Gardening Japanese Style

Harmonic balance is the aim to strive for when creating your own Japanese garden. These types of gardens focus on attention to detail and include a profound respect for everyday objects that are found in nature. In a Japanese garden, the key is self-control as well as discovery. The ultimate goal in designing this type of garden is to mimic nature.

Common features found in a Japanese-style garden include groups of stones and specific plants, raked gravel or sand, still or trickling water, lanterns, and wooden or bamboo structures (such as fences or bridges). Paths which are made from stone as well as stepping stones are also quite common. The element of surprise is achieved by tucking interesting plants or objects behind other features, away from viewing. Each object placed within the Japanese garden is done so for a reason, and each has a specific meaning associated with it. For instance, stones are used to symbolize mountains and express strength. These are usually the first elements that will be placed in the garden. Whether these come in the form of a sculpture, a gravel walkway, or a grouping of stones is entirely up to you. Water is an important feature as well. Water may be represented in the form of subtle features or merely suggested by raked sand. This is often the heart of a Japanese garden, symbolizing purity. However you choose to incorporate it, water features should always take on a natural appearance. For example, give ponds or streams natural shapes, allowing them to twist and turn as they would in nature. If preferred, you can simply place water basins throughout the garden, hiding them behind plants or around corners.

Flowers and color are used sparingly as this type of garden relies mainly on foliage. Plants are typically focused on native species, but some of the ones commonly found in Japanese gardens include Japanese iris, fern, Japanese maple, weeping cherry, yew, Indian grass, Prairie dropseed, azalea, camellia, creeping juniper, hosta, and hydrangea. Generally, plants are chosen not for their flowers but for their short blooming times and how they appear seasonally. For instance, spring focuses on blossoms while summer creates foliage contrast. Fall maintains the beauty of changing leaf color while winter focuses on shapes and shadows. Plant shape is extremely important; and oftentimes plants will be skillfully pruned. Trees and shrubs in a Japanese garden are either dwarf varieties or artistically trimmed to create perfect replicas of the ones found in nature. This popular technique is known as bonsai. Unlike most other gardens, emphasis is placed more on emptiness rather than filling it up with an abundance of plant life. Therefore, you should limit yourself in plant selection and placement.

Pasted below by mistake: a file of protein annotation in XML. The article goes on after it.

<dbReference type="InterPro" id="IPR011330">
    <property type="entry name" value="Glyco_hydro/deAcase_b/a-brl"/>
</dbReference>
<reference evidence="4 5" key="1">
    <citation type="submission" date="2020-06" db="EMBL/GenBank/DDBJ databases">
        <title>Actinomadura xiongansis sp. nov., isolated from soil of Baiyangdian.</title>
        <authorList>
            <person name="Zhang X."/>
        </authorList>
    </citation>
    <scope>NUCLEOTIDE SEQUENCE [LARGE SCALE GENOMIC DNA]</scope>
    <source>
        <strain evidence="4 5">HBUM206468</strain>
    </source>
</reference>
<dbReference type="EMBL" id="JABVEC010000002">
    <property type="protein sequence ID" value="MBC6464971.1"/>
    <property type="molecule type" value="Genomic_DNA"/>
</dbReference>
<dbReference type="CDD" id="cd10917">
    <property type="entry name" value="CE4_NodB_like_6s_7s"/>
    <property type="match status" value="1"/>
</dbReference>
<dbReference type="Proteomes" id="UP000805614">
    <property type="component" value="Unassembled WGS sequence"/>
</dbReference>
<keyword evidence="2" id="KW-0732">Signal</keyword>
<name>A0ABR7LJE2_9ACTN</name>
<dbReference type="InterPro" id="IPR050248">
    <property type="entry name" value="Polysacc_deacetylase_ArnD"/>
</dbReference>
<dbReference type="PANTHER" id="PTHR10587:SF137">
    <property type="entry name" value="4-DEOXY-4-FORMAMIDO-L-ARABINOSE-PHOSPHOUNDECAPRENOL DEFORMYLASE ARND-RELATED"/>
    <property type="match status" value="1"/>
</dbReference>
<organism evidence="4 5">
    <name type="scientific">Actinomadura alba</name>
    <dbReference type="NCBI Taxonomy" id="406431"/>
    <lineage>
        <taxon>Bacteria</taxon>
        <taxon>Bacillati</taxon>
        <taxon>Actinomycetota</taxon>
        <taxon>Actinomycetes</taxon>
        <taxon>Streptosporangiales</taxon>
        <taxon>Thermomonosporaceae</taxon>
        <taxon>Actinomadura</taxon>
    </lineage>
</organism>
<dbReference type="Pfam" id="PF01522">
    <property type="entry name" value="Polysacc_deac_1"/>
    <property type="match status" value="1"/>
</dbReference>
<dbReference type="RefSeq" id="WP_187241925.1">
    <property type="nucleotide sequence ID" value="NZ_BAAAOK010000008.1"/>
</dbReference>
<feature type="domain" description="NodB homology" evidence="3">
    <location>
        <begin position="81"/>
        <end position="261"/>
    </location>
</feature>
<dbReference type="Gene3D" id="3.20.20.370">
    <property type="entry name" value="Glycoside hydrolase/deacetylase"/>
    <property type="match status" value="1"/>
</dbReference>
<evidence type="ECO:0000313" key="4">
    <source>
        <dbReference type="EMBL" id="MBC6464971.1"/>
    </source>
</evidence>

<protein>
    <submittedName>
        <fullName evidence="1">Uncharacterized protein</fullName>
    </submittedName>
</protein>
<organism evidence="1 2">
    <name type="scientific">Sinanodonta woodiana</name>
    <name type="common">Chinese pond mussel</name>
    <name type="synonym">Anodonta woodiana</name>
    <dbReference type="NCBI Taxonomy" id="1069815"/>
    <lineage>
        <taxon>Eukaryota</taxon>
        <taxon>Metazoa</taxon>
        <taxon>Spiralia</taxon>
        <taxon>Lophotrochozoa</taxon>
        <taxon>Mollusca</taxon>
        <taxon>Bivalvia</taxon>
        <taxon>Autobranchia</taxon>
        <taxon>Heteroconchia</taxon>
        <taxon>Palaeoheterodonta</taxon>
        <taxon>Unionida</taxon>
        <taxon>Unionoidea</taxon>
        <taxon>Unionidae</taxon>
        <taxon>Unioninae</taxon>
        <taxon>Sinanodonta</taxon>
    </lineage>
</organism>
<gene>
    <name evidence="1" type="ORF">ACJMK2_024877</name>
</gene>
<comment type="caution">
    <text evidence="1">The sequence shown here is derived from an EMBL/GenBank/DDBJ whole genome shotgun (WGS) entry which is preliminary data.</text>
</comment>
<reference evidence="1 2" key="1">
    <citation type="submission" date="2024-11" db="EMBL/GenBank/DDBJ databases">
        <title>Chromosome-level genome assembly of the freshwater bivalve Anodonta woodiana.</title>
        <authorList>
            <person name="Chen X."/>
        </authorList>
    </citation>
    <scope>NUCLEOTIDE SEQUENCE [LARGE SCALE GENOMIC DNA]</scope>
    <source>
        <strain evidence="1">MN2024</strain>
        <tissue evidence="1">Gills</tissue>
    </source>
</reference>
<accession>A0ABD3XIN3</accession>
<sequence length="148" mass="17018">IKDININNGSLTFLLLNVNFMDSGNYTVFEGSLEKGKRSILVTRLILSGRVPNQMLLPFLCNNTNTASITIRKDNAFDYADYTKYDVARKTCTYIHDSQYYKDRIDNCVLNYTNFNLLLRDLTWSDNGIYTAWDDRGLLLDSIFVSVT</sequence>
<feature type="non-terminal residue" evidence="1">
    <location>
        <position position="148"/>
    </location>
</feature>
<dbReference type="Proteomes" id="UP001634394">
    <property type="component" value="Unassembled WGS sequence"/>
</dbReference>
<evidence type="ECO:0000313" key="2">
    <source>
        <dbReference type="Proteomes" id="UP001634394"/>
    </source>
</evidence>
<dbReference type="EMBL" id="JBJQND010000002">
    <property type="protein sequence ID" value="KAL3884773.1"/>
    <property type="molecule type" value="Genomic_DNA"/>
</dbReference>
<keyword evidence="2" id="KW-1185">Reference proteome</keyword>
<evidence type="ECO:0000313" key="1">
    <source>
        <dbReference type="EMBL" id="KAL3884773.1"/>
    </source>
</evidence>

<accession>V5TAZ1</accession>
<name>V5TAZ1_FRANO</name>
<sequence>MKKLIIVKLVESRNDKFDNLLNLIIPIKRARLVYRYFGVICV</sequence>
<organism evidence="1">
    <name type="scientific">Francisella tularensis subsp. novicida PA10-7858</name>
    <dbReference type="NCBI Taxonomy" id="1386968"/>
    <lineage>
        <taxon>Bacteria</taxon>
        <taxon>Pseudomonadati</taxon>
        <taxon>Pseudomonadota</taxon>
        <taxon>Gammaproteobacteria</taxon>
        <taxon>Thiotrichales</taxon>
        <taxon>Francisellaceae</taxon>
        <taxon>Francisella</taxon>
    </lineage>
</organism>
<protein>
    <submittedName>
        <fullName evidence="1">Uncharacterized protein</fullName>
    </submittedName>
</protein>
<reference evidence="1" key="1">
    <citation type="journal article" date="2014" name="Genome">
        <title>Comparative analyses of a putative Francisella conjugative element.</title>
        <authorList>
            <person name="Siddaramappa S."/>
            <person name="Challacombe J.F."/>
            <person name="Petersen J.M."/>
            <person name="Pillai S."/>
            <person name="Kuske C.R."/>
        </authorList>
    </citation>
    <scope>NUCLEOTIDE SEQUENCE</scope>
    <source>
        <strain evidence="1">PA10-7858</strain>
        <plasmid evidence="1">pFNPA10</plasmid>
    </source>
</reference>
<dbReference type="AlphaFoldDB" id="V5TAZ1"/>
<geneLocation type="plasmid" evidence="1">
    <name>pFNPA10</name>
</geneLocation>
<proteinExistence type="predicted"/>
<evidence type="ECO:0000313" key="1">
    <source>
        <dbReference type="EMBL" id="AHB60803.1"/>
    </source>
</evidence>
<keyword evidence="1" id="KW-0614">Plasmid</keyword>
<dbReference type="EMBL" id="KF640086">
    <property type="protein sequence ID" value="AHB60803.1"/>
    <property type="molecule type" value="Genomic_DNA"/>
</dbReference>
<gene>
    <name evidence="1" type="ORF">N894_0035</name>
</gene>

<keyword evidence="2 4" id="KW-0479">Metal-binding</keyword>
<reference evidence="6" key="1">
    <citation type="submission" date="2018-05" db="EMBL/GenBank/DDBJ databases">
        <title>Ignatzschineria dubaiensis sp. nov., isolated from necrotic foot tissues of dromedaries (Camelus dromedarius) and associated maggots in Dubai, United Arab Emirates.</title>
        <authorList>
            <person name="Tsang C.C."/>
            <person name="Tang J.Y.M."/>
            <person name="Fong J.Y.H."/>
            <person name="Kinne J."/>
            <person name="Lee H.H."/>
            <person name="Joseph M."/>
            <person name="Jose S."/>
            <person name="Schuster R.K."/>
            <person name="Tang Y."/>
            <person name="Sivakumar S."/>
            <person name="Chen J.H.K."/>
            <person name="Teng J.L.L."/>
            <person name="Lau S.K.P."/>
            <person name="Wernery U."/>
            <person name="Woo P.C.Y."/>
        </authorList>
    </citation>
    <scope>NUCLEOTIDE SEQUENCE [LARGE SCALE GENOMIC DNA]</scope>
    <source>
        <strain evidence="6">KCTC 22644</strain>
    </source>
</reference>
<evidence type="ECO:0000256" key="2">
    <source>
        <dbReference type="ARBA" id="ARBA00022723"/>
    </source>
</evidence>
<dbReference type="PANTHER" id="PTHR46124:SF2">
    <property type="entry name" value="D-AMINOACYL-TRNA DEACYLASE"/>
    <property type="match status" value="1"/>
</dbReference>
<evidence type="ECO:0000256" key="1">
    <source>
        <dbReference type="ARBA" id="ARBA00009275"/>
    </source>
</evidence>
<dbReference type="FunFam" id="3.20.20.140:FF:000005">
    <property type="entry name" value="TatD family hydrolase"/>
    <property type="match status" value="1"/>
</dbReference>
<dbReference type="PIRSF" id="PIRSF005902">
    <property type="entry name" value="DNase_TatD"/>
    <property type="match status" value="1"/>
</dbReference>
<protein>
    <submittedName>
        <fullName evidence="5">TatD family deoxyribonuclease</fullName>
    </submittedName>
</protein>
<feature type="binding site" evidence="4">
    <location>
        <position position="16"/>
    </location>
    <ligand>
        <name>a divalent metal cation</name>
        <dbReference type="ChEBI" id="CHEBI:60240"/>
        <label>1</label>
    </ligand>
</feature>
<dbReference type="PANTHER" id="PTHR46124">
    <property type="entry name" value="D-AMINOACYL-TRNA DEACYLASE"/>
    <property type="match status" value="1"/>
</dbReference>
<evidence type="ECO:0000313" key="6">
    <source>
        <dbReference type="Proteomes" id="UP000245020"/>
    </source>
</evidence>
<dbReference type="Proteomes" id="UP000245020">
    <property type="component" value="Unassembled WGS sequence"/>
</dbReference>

As with plants, don’t overload the garden with ornamental objects. Keep it simple. Lanterns are the most commonly found object placed in the garden; however, you can also implement statues or religious artifacts as well. Generally, these objects will be placed in sites along walkways and normally at points where these paths curve, just out of viewing. They can also be found near an entrance. Structures such as fencing or bridges have a purpose as well. Bamboo fences are often used to maintain privacy, removing any outside distractions. Remember, the goal is to create a peaceful retreat away from outside interferences. The use of a bridge symbolizes one’s journey from this world to another. These can look quite pleasing over small streams, gravel rivers, or even a bed of plants.

Japanese gardens can be designed formally or informally depending on individual preferences. There are numerous resources available for designing Japanese gardens; but overall, how you create it and what you want to symbolize is your choice. Maybe your desire is to incorporate a full-blown Japanese-style garden throughout your landscape, or perhaps you want only a small taste of the Orient in your backyard, whatever the case, these gardens are easy to create and maintain as long as you practice restraint.

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